Supporting Rights and Justice

INL’s work with partner nations is designed to help reduce crime, promote public safety, and ensure that citizens of those countries have access to a functioning and fair justice system. This requires engaging across the entire spectrum of criminal justice, including with law enforcement, judges, prosecutors, defense attorneys, and correctional institutions, to build a fair, transparent, and accountable justice system. A public that has confidence in law enforcement, its prisons, and courts strengthens the stability and resiliency of a nation, which benefits the security of Americans.

Working with other U.S. government agencies, international organizations, civil society, and state and local partners, INL assists nations around the world as they seek to develop or improve their capacity to tackle corruption, fight crime, and administer justice.

Law Enforcement: INL builds technical skills of foreign law enforcement personnel through training and technical assistance on topics such as crime scene investigation, conducting forensic analysis, and crowd control. Most training takes place in host countries; however training is also conducted in the United States and at regional venues overseas such as the INL-managed International Law Enforcement Academies (ILEAs). We provide advice and mentoring to government ministries that oversee law enforcement functions, and assist in institutional police reform so that they are more representative of and accountable to the communities they serve. INL also works with local communities abroad to promote better police-community communication and cooperation. Where necessary and when resources permit, INL also provides equipment and infrastructure support.

Justice: A well-functioning justice sector is composed of many elements, including: the courts and their administration, judges, prosecutors, defense attorneys, legislative drafting on crime-related issues, training institutes, and even alternative courts for specific types of offenses, such as drug courts. INL supports justice sector capacity building and institutional development by providing training, mentoring, and advice, as well as equipment and infrastructure where necessary and appropriate.

INL also seeks out opportunities to bring together different actors in the criminal justice system (e.g. police, judges, prosecutors, and correctional officials), for joint training and/or discussions because their collaboration and effective communication is crucial to developing and maintaining a fair, effective, transparent, and accountable justice system.

Corrections: Fighting crime is at the heart of INL’s mission. When prisons are not run professionally, or are operated in an inhumane or corrupt manner, they can become safe havens for criminal organizations, gangs, and other criminal activity. This can lead to an erosion of broader public support for government institutions and the justice sector in particular.

INL assists nations in reforming correctional systems so they are safe, secure, humane, transparent, and comply with international standards and norms. We deliver training to professionals; help guide process improvements, such as the classification of prisoners and the use of alternatives to incarceration; provide advice on institutional reform; and improve prison infrastructure where appropriate. INL also participates in establishing global standards on corrections policy, and is proud to have been an active supporter of the revised United Nations Standard Minimum Rules for the Treatment of Prisoners (SMRs), known as The Nelson Mandela Rules, which were updated in 2015 after almost 50 years.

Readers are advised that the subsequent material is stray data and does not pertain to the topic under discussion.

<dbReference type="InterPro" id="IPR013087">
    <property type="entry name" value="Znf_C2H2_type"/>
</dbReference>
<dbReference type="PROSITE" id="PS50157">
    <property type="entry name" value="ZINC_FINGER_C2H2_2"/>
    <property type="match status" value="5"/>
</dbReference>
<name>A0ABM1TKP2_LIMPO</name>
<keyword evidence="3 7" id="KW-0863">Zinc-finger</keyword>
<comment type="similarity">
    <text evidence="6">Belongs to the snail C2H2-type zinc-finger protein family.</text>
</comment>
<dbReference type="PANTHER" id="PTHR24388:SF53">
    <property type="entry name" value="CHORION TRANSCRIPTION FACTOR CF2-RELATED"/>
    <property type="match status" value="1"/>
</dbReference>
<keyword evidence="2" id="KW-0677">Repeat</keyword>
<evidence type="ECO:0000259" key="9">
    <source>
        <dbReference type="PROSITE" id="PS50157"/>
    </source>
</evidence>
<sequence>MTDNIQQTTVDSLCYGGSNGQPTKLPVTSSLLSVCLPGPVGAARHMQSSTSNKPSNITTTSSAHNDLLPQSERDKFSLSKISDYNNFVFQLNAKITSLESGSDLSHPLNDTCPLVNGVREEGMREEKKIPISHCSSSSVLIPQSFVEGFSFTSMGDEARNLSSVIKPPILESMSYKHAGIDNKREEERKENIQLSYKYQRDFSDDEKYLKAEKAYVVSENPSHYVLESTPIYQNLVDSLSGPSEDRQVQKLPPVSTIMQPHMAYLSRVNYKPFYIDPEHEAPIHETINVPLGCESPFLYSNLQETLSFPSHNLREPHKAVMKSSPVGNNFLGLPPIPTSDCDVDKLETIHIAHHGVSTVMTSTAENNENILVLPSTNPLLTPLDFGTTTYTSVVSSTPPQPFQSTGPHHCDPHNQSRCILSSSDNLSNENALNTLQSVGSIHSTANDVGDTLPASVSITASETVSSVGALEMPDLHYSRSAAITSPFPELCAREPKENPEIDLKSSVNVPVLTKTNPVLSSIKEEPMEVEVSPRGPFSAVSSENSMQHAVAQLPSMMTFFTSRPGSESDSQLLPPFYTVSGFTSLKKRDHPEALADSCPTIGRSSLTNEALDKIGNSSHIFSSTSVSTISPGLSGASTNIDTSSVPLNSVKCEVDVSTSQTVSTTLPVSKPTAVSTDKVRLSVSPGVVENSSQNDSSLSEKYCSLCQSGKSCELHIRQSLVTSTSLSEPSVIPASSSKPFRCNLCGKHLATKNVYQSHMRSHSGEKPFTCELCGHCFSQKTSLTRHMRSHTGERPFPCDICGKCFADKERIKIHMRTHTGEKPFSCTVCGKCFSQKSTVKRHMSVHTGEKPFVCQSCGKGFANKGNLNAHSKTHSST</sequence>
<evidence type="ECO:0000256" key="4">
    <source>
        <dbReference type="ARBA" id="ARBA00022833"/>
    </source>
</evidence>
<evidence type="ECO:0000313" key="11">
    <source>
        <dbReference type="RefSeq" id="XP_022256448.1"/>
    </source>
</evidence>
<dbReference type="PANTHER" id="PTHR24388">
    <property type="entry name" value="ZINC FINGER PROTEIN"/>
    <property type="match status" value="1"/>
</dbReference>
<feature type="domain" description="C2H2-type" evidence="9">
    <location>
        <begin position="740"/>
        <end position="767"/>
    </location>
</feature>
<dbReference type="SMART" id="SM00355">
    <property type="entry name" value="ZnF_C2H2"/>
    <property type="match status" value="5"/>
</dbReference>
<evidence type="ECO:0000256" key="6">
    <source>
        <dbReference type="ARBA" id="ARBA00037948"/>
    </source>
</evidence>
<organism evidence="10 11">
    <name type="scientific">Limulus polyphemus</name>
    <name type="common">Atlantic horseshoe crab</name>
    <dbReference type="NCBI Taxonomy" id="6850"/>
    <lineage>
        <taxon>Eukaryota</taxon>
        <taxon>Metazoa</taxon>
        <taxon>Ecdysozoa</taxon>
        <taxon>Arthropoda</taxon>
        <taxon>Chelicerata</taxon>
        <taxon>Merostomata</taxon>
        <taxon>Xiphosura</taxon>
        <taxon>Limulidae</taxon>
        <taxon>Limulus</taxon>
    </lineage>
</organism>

Promoting Women: INL understands that sometimes anti-crime program effectiveness can benefit greatly from incorporating gender-specific approaches. While INL supports important programs with a gender focus– like supporting networking among women police and judges and development of sexual and gender-based violence prosecutorial units -- INL’s mandate goes beyond specific programs. INL aims to integrate gender considerations into all we do. A full-time expert offers guidance on integrating gender perspectives into INL programming, and assists in the implementation of INL’s Guide to Gender in the Criminal Justice System.

Countering Bias-Motivated Crimes: Crimes motivated by intolerance towards individuals on the basis of race, ethnicity, religion, disability, gender, sexual orientation, and gender identity are frequently referred to as bias-motivated crimes, or hate crimes. Recognizing that bias-motivated crimes require practical responses to prevent them from becoming serious security challenges for individuals and the larger community, INL helps bolster the capacity of criminal justice practitioners to prevent, investigate, and respond to bias-motivated violence. For example, INL partners with hate crimes experts in the Atlanta Police Department to train foreign law enforcement officials on responding to bias-motivated violence at the International Law Enforcement Academies (ILEAs).

Best Practices: INL has produced practical guides designed to educate and share best practices with U.S. and overseas staff, INL partners, and the public. This includes guides on police, justice sector, and corrections assistance, as well as on topics such as anti-corruption and gender in the criminal justice system. While INL’s core work is focused on developing capacity in individual countries or regions, INL experts also identify best practices in the criminal justice system that can improve how we design, manage, and implement international criminal justice development programming around the world.